Aimmune Therapeutics, a biopharmaceutical company developing a peanut allergy treatment, has presented data on its phase two trials of a new treatment option and the biomarkers it may prove.
The company shared its findings at the annual Food Allergy Research and Education (FARE) Research Retreat, which is held by the research foundation to discuss the latest findings in allergy research. Aimmune’s latest round of studies included 55 patients, 27 of which were shown to have the biomarkers Aimmune targets as being peanut allergy indicators.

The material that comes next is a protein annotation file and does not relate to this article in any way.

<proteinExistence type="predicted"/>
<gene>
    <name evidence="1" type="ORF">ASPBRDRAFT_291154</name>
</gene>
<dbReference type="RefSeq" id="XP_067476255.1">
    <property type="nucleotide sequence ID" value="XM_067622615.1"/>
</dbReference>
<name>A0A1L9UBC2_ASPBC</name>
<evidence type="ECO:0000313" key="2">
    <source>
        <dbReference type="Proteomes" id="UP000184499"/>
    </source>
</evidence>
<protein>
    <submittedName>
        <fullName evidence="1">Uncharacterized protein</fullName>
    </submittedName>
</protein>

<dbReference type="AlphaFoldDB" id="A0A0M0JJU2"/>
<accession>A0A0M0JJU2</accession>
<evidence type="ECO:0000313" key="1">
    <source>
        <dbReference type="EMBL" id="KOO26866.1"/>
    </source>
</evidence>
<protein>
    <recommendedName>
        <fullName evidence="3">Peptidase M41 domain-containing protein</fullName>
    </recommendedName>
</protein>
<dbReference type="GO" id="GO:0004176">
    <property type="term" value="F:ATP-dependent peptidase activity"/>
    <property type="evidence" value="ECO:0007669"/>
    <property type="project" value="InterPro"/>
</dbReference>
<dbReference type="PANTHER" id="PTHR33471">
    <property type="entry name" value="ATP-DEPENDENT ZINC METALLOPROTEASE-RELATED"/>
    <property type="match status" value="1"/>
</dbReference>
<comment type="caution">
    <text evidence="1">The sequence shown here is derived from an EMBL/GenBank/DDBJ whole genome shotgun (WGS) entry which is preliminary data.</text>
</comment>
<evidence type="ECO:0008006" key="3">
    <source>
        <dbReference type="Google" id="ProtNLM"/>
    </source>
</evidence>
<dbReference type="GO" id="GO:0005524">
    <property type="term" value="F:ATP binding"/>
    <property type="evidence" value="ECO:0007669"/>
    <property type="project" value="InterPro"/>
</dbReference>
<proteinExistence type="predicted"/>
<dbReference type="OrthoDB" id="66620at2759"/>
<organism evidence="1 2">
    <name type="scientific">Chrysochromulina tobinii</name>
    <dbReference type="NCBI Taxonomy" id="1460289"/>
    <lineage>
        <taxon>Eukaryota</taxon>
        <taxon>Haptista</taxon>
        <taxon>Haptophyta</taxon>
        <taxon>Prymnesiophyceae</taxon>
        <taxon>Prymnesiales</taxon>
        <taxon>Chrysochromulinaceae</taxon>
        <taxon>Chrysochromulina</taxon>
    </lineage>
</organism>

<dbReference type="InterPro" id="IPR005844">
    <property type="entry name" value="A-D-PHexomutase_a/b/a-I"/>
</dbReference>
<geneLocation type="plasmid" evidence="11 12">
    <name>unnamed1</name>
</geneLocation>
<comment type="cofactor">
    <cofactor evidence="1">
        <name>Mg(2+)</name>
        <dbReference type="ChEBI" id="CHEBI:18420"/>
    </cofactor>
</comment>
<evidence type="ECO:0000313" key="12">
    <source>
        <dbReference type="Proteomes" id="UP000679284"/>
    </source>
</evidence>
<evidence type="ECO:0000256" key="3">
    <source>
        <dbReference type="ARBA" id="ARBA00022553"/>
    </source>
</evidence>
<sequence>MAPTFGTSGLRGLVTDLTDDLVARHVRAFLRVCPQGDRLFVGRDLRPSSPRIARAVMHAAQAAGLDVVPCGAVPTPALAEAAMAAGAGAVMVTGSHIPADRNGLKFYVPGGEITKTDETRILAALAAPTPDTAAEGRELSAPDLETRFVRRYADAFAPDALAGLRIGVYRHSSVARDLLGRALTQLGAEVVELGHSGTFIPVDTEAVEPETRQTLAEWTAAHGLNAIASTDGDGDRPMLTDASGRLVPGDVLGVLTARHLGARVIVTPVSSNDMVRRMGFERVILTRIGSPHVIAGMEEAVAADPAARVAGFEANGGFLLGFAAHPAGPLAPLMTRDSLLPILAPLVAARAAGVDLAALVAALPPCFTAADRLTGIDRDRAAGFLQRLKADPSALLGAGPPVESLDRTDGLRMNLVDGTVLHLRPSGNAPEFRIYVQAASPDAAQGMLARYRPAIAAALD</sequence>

Of the patients, all emerged from the trial without reactions to the food challenge when the study completed.
“If replicated in our ongoing Phase 3 PALISADE trial, we believe that these findings could have very positive implications for the adoption of AR101 in clinical practice,” continued Dr. Dilly. “According to the published scientific literature, at least 80 percent of untreated people with peanut allergy have psIgE levels below 100 kUA/l, and, importantly, there seems to be no clear correlation between psIgE levels and reaction threshold or severity of reaction.”
At the FARE retreat, another unrelated presentation was given regarding the peanut-specific allergy biomarkers. A similar study of patients receiving active peanut allergy sensitization treatment showed a dropping of those markers to coincide with tolerance increases.